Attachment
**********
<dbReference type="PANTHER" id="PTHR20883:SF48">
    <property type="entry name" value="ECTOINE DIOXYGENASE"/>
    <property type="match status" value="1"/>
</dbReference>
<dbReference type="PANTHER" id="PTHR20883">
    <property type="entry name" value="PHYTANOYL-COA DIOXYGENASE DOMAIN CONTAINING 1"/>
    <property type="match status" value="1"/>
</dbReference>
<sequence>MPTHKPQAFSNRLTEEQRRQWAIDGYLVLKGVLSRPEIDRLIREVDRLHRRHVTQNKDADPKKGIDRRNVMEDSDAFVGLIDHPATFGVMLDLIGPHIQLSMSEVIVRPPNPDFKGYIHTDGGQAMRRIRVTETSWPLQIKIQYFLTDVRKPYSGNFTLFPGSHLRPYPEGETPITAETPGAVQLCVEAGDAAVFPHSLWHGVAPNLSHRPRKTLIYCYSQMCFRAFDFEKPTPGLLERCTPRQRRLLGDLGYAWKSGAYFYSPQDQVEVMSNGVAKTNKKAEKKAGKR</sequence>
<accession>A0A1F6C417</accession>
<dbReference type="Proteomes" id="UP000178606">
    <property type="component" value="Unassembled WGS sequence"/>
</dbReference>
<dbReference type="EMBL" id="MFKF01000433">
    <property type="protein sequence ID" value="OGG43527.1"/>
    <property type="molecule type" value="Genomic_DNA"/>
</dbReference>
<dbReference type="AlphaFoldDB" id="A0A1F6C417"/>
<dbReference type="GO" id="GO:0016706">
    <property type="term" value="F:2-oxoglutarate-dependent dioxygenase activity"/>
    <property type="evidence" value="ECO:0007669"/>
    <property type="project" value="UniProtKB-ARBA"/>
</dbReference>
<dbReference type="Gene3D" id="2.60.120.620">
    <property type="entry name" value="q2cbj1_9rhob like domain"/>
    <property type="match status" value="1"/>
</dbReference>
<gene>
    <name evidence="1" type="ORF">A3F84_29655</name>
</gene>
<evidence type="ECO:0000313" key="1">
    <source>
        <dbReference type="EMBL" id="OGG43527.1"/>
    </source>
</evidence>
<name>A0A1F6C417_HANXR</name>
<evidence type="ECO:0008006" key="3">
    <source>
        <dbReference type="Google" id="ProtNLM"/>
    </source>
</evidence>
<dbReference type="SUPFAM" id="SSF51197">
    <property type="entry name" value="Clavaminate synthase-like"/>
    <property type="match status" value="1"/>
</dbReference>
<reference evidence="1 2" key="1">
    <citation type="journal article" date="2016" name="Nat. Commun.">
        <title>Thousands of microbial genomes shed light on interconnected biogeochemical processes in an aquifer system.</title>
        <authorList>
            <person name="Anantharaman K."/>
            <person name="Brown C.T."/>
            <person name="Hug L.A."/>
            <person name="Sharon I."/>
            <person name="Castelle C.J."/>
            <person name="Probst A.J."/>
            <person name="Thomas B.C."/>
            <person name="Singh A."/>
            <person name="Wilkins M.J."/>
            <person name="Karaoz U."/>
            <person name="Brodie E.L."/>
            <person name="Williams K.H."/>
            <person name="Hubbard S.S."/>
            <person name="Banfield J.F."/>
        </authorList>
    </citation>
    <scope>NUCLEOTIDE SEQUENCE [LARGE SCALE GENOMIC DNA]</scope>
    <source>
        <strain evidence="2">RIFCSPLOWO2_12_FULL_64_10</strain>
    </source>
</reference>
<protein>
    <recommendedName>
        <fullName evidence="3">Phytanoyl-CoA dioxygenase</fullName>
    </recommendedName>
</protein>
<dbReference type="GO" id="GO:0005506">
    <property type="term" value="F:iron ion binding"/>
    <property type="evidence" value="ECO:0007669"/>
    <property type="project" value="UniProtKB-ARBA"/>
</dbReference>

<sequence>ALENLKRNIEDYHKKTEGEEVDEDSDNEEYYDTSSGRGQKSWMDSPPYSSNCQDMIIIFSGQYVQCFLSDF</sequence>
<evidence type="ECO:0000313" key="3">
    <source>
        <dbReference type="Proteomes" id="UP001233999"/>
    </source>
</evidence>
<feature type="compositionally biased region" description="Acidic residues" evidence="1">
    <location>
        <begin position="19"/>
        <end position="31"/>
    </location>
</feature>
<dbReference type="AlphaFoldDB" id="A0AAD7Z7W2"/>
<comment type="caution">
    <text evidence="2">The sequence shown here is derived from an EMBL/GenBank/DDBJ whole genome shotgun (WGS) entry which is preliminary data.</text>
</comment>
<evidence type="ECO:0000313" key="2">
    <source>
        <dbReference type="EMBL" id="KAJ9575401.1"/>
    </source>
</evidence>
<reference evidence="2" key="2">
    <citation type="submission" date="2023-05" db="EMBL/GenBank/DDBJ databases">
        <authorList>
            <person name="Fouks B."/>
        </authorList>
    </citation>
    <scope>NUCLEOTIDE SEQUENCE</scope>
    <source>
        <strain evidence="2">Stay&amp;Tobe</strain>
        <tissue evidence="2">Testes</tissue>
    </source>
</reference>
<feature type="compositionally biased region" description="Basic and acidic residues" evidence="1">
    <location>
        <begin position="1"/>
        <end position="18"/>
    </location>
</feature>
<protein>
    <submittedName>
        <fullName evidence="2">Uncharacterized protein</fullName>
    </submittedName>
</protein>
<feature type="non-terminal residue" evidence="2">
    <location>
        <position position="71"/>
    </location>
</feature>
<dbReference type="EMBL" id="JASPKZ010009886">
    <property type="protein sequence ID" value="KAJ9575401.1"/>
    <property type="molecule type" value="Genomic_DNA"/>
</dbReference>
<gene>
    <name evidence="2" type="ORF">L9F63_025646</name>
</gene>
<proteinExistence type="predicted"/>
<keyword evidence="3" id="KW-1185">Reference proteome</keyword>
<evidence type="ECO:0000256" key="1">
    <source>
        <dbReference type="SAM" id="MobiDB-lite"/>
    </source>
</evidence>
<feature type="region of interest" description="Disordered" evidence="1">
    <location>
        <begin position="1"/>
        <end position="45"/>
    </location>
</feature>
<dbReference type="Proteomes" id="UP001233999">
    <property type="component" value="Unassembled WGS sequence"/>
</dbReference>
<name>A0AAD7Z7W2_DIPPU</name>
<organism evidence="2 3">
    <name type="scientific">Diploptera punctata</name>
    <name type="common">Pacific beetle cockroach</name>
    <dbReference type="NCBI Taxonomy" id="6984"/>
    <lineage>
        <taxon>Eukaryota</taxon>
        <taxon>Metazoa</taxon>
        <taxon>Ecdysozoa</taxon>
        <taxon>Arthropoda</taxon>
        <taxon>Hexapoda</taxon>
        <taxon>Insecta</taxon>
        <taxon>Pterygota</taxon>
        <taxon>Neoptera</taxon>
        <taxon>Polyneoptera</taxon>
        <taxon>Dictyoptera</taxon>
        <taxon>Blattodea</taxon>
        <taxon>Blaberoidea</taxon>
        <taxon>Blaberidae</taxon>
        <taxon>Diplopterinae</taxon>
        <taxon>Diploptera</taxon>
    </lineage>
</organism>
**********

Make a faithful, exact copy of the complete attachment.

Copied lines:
<dbReference type="PANTHER" id="PTHR20883:SF48">
    <property type="entry name" value="ECTOINE DIOXYGENASE"/>
    <property type="match status" value="1"/>
</dbReference>
<dbReference type="PANTHER" id="PTHR20883">
    <property type="entry name" value="PHYTANOYL-COA DIOXYGENASE DOMAIN CONTAINING 1"/>
    <property type="match status" value="1"/>
</dbReference>
<sequence>MPTHKPQAFSNRLTEEQRRQWAIDGYLVLKGVLSRPEIDRLIREVDRLHRRHVTQNKDADPKKGIDRRNVMEDSDAFVGLIDHPATFGVMLDLIGPHIQLSMSEVIVRPPNPDFKGYIHTDGGQAMRRIRVTETSWPLQIKIQYFLTDVRKPYSGNFTLFPGSHLRPYPEGETPITAETPGAVQLCVEAGDAAVFPHSLWHGVAPNLSHRPRKTLIYCYSQMCFRAFDFEKPTPGLLERCTPRQRRLLGDLGYAWKSGAYFYSPQDQVEVMSNGVAKTNKKAEKKAGKR</sequence>
<accession>A0A1F6C417</accession>
<dbReference type="Proteomes" id="UP000178606">
    <property type="component" value="Unassembled WGS sequence"/>
</dbReference>
<dbReference type="EMBL" id="MFKF01000433">
    <property type="protein sequence ID" value="OGG43527.1"/>
    <property type="molecule type" value="Genomic_DNA"/>
</dbReference>
<dbReference type="AlphaFoldDB" id="A0A1F6C417"/>
<dbReference type="GO" id="GO:0016706">
    <property type="term" value="F:2-oxoglutarate-dependent dioxygenase activity"/>
    <property type="evidence" value="ECO:0007669"/>
    <property type="project" value="UniProtKB-ARBA"/>
</dbReference>
<dbReference type="Gene3D" id="2.60.120.620">
    <property type="entry name" value="q2cbj1_9rhob like domain"/>
    <property type="match status" value="1"/>
</dbReference>
<gene>
    <name evidence="1" type="ORF">A3F84_29655</name>
</gene>
<evidence type="ECO:0000313" key="1">
    <source>
        <dbReference type="EMBL" id="OGG43527.1"/>
    </source>
</evidence>
<name>A0A1F6C417_HANXR</name>
<evidence type="ECO:0008006" key="3">
    <source>
        <dbReference type="Google" id="ProtNLM"/>
    </source>
</evidence>
<dbReference type="SUPFAM" id="SSF51197">
    <property type="entry name" value="Clavaminate synthase-like"/>
    <property type="match status" value="1"/>
</dbReference>
<reference evidence="1 2" key="1">
    <citation type="journal article" date="2016" name="Nat. Commun.">
        <title>Thousands of microbial genomes shed light on interconnected biogeochemical processes in an aquifer system.</title>
        <authorList>
            <person name="Anantharaman K."/>
            <person name="Brown C.T."/>
            <person name="Hug L.A."/>
            <person name="Sharon I."/>
            <person name="Castelle C.J."/>
            <person name="Probst A.J."/>
            <person name="Thomas B.C."/>
            <person name="Singh A."/>
            <person name="Wilkins M.J."/>
            <person name="Karaoz U."/>
            <person name="Brodie E.L."/>
            <person name="Williams K.H."/>
            <person name="Hubbard S.S."/>
            <person name="Banfield J.F."/>
        </authorList>
    </citation>
    <scope>NUCLEOTIDE SEQUENCE [LARGE SCALE GENOMIC DNA]</scope>
    <source>
        <strain evidence="2">RIFCSPLOWO2_12_FULL_64_10</strain>
    </source>
</reference>
<protein>
    <recommendedName>
        <fullName evidence="3">Phytanoyl-CoA dioxygenase</fullName>
    </recommendedName>
</protein>
<dbReference type="GO" id="GO:0005506">
    <property type="term" value="F:iron ion binding"/>
    <property type="evidence" value="ECO:0007669"/>
    <property type="project" value="UniProtKB-ARBA"/>
</dbReference>

<sequence>ALENLKRNIEDYHKKTEGEEVDEDSDNEEYYDTSSGRGQKSWMDSPPYSSNCQDMIIIFSGQYVQCFLSDF</sequence>
<evidence type="ECO:0000313" key="3">
    <source>
        <dbReference type="Proteomes" id="UP001233999"/>
    </source>
</evidence>
<feature type="compositionally biased region" description="Acidic residues" evidence="1">
    <location>
        <begin position="19"/>
        <end position="31"/>
    </location>
</feature>
<dbReference type="AlphaFoldDB" id="A0AAD7Z7W2"/>
<comment type="caution">
    <text evidence="2">The sequence shown here is derived from an EMBL/GenBank/DDBJ whole genome shotgun (WGS) entry which is preliminary data.</text>
</comment>
<evidence type="ECO:0000313" key="2">
    <source>
        <dbReference type="EMBL" id="KAJ9575401.1"/>
    </source>
</evidence>
<reference evidence="2" key="2">
    <citation type="submission" date="2023-05" db="EMBL/GenBank/DDBJ databases">
        <authorList>
            <person name="Fouks B."/>
        </authorList>
    </citation>
    <scope>NUCLEOTIDE SEQUENCE</scope>
    <source>
        <strain evidence="2">Stay&amp;Tobe</strain>
        <tissue evidence="2">Testes</tissue>
    </source>
</reference>
<feature type="compositionally biased region" description="Basic and acidic residues" evidence="1">
    <location>
        <begin position="1"/>
        <end position="18"/>
    </location>
</feature>
<protein>
    <submittedName>
        <fullName evidence="2">Uncharacterized protein</fullName>
    </submittedName>
</protein>
<feature type="non-terminal residue" evidence="2">
    <location>
        <position position="71"/>
    </location>
</feature>
<dbReference type="EMBL" id="JASPKZ010009886">
    <property type="protein sequence ID" value="KAJ9575401.1"/>
    <property type="molecule type" value="Genomic_DNA"/>
</dbReference>
<gene>
    <name evidence="2" type="ORF">L9F63_025646</name>
</gene>
<proteinExistence type="predicted"/>
<keyword evidence="3" id="KW-1185">Reference proteome</keyword>
<evidence type="ECO:0000256" key="1">
    <source>
        <dbReference type="SAM" id="MobiDB-lite"/>
    </source>
</evidence>
<feature type="region of interest" description="Disordered" evidence="1">
    <location>
        <begin position="1"/>
        <end position="45"/>
    </location>
</feature>
<dbReference type="Proteomes" id="UP001233999">
    <property type="component" value="Unassembled WGS sequence"/>
</dbReference>
<name>A0AAD7Z7W2_DIPPU</name>
<organism evidence="2 3">
    <name type="scientific">Diploptera punctata</name>
    <name type="common">Pacific beetle cockroach</name>
    <dbReference type="NCBI Taxonomy" id="6984"/>
    <lineage>
        <taxon>Eukaryota</taxon>
        <taxon>Metazoa</taxon>
        <taxon>Ecdysozoa</taxon>
        <taxon>Arthropoda</taxon>
        <taxon>Hexapoda</taxon>
        <taxon>Insecta</taxon>
        <taxon>Pterygota</taxon>
        <taxon>Neoptera</taxon>
        <taxon>Polyneoptera</taxon>
        <taxon>Dictyoptera</taxon>
        <taxon>Blattodea</taxon>
        <taxon>Blaberoidea</taxon>
        <taxon>Blaberidae</taxon>
        <taxon>Diplopterinae</taxon>
        <taxon>Diploptera</taxon>
    </lineage>
</organism>